It appears that our Mayor of Murder has dug in his heels regardless of the information presented as to why this deer bait-and-cull slaughter of hundreds if not thousands of animals throughout Suffolk County is a really bad idea. He stated at the beginning that he was allowing just 15 minutes to speak, five minutes for each person, and requested no redundancy. Fortunately there were more than just the three people allowed in this time frame who were prepared to take to the stand, and thousands of signed petitions were presented to the board. At the end of maybe 25 minutes a lawyer in attendance announced that two lawsuits have been issued, one to the village and one to the town, against this program. After that, no one else was allowed to speak.
    The mayor then proceeded to make a speech about how it is in the best interest of the people in the village for elected legislative government officials to make this decision for them because this deer problem is catastrophic. I recall this is somewhat the same line that Dominick Stanzione was quoted to say about this before the November election. I was, however, shocked to hear him use the word “catastrophic” with regard to the deer problem in the village. I believe he is blowing this out of proportion in order to make his case. You could just feel the air being sucked right out of the room.
    I called out to the mayor and asked for an explanation as to why he thinks the village has a catastrophic problem. I was ignored. He continued then to say that some of the speakers don’t even live in the village, as if to discount what they had to say. Well, Mr. Mayor, I do live in the village, and your comment was flippant and very non-community minded.
    Throughout, I felt the mayor was dismissive and condescending, and that he really wasn’t interested in any of the findings that were presented to him. At one point the woman speaking who presented the petitions actually asked him if he was listening to her. I couldn’t believe it when he started to shovel the lines about how he likes baby deer too, and Bambi. It was so insulting that I thought I was going to get sick — so I left.
    I was very disappointed to see that the mayor of East Hampton Village appears to be another outdated version of yesteryear’s authority figures. The type that I had no respect for when I came across them in school and in the corporate world, and very similar to the conduct of our outgoing town supervisor.
    I hope this mayor retires soon, as I think our East Hampton Village deserves a new, inclusive, and progressive leader, not an old dictator that won’t listen to reason even when the facts are presented to him. 
    I just don’t understand why this mayor is so gung-ho on this slaughter — it just doesn’t make sense. For him to consider that the deer problem in the village is catastrophic and epic is just beyond my comprehension. Who has his ear on this and why?  The figures and stats are just not there to back up his position. I am speaking strictly about the village, and I just don’t get it.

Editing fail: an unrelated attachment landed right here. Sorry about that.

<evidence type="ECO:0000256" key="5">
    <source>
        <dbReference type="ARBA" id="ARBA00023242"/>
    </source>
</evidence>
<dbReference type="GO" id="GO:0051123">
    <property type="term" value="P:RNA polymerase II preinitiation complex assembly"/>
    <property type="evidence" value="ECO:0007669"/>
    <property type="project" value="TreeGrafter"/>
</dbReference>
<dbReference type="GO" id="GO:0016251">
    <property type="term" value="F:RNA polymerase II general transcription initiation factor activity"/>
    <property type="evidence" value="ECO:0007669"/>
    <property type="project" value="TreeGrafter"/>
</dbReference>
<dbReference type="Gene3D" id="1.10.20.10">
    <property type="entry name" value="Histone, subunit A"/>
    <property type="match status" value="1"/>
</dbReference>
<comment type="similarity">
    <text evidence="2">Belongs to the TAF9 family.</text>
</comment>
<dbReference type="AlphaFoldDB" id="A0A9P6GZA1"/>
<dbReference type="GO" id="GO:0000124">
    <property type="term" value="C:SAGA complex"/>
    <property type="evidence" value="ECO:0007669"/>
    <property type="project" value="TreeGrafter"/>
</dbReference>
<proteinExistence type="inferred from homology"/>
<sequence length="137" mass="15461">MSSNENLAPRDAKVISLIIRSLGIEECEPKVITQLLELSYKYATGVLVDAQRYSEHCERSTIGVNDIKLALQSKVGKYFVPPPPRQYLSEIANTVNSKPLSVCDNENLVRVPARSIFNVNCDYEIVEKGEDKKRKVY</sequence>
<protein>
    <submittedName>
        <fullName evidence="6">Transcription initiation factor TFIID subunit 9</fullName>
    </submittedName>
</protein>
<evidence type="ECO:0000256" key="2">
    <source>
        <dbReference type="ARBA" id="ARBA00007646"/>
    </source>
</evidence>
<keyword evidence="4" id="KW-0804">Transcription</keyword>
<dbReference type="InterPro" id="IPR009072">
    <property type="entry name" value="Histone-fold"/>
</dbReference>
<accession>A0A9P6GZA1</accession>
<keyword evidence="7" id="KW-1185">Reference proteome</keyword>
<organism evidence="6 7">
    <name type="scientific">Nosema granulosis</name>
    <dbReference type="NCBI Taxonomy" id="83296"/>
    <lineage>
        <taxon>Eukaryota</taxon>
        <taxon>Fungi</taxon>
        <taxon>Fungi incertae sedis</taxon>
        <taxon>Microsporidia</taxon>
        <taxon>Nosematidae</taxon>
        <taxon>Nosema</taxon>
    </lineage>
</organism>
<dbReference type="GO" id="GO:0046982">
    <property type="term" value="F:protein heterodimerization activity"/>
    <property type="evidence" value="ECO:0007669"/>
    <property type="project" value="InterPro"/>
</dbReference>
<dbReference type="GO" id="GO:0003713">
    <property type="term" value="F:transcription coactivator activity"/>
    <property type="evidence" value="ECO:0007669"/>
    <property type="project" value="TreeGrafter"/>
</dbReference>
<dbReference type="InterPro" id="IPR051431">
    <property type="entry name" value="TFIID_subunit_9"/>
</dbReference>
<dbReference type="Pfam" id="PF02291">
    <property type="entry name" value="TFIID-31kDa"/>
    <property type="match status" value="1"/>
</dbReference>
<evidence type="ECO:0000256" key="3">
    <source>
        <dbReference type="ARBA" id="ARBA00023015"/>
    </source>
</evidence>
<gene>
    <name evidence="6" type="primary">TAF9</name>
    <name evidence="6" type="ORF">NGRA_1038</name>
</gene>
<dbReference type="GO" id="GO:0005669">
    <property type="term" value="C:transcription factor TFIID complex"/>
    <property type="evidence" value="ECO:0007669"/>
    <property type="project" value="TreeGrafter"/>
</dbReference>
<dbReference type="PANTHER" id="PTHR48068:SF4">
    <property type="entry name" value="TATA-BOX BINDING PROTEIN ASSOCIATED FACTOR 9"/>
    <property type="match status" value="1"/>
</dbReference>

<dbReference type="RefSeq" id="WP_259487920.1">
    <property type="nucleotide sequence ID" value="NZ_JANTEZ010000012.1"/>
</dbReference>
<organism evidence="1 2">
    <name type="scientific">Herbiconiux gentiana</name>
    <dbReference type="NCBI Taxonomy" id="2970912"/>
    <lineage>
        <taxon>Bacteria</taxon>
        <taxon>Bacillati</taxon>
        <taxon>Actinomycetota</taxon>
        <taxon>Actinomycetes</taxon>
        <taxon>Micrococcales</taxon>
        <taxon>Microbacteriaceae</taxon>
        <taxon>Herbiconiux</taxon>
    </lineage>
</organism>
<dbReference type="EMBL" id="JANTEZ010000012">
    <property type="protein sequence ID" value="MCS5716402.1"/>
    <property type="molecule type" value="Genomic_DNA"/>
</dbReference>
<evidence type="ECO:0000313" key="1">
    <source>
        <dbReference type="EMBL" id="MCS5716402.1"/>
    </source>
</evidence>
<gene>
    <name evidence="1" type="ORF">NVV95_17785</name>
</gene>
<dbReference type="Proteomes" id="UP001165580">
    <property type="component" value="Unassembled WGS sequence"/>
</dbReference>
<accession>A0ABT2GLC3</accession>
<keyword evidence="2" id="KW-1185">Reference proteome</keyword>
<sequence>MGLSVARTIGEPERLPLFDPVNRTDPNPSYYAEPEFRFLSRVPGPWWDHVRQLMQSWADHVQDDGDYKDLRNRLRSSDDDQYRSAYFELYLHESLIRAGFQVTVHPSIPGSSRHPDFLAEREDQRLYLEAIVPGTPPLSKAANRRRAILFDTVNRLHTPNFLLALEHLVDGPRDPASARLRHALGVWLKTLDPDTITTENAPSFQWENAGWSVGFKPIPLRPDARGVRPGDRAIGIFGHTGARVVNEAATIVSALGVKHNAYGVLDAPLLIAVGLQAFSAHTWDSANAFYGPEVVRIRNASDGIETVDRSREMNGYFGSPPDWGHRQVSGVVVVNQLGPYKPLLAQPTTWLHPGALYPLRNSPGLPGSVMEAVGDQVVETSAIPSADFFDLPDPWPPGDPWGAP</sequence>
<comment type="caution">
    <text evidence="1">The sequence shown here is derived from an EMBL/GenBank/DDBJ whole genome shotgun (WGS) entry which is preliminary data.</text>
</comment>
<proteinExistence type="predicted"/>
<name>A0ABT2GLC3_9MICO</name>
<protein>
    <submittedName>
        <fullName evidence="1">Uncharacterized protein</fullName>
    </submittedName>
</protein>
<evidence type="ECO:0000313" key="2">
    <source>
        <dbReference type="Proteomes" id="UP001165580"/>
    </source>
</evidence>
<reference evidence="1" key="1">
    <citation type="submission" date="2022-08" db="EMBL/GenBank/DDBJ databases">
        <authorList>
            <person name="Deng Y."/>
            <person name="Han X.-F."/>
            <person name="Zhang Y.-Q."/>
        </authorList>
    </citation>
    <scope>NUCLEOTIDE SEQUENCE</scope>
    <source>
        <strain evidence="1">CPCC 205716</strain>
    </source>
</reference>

BETSY PETROSKI

Ugly Event
    East Hampton
    December 22, 2013

Dear David,
    What an ugly event to my mind at the last town board meeting, the Talmage decision a travesty. Had me in tears.
    It was Dave Talmage who once said to me when the Napeague quarrel was going on, “I never thought anyone in Bonac would refuse someone a glass of water.”
    To me, as an aside and irrelevant to the issue, the Talmages are indeed Bonac’s finest kind.

LONA RUBENSTEIN

Lighting Code
    Springs
    December 20, 2013

Dear David,
    Whew! Four years of minority (trying to) rule are finally over, along with all the name-calling, bickering, posturing, screaming, insults, time-wasting, and crazy talk. It has been a painful time for those of us who watched and tried to participate in our local government.
    Thank you for your editorials and The Star’s reporting on the efforts of (soon to be former) Councilwoman Theresa Quigley to repeal our lighting code. She was not successful.
    We owe thanks to Councilwoman Sylvia Overby and Councilman Peter Van Scoyoc for their help in protecting our nighttime environment from the effects of light pollution: glare, light-trespass, and excessive or unnecessary night lighting. The incoming town board will address updates to the current code, per recommendations from the Planning Department.

    Again, thank you,
    SUSAN HARDER

Nicholls Privileges
    Amagansett
    December 14, 2013

Dear David,
    When my husband, the late Paul Nicholls, agreed to move here, I knew it might be bittersweet.
    My husband’s Nicholls ancestors, Brits from Kent, used to own the place (the Nicholls Patent), they sold to Lord Dongan some 300-plus years ago. (The Dongan Patent created the East Hampton Town Trustees.)
    If the Nicholls Patent were currently in force, I would assume permanent discounts at  the Ladies Village Improvement Society, along with other privileges.
    I do think that my advocacy of the East Hampton Town Trustees has to do, in part, with indirect lineage. I present a wish list for 2014:
    1. The East Hampton Town Trustees should hold a seat on the East Hampton Town Board.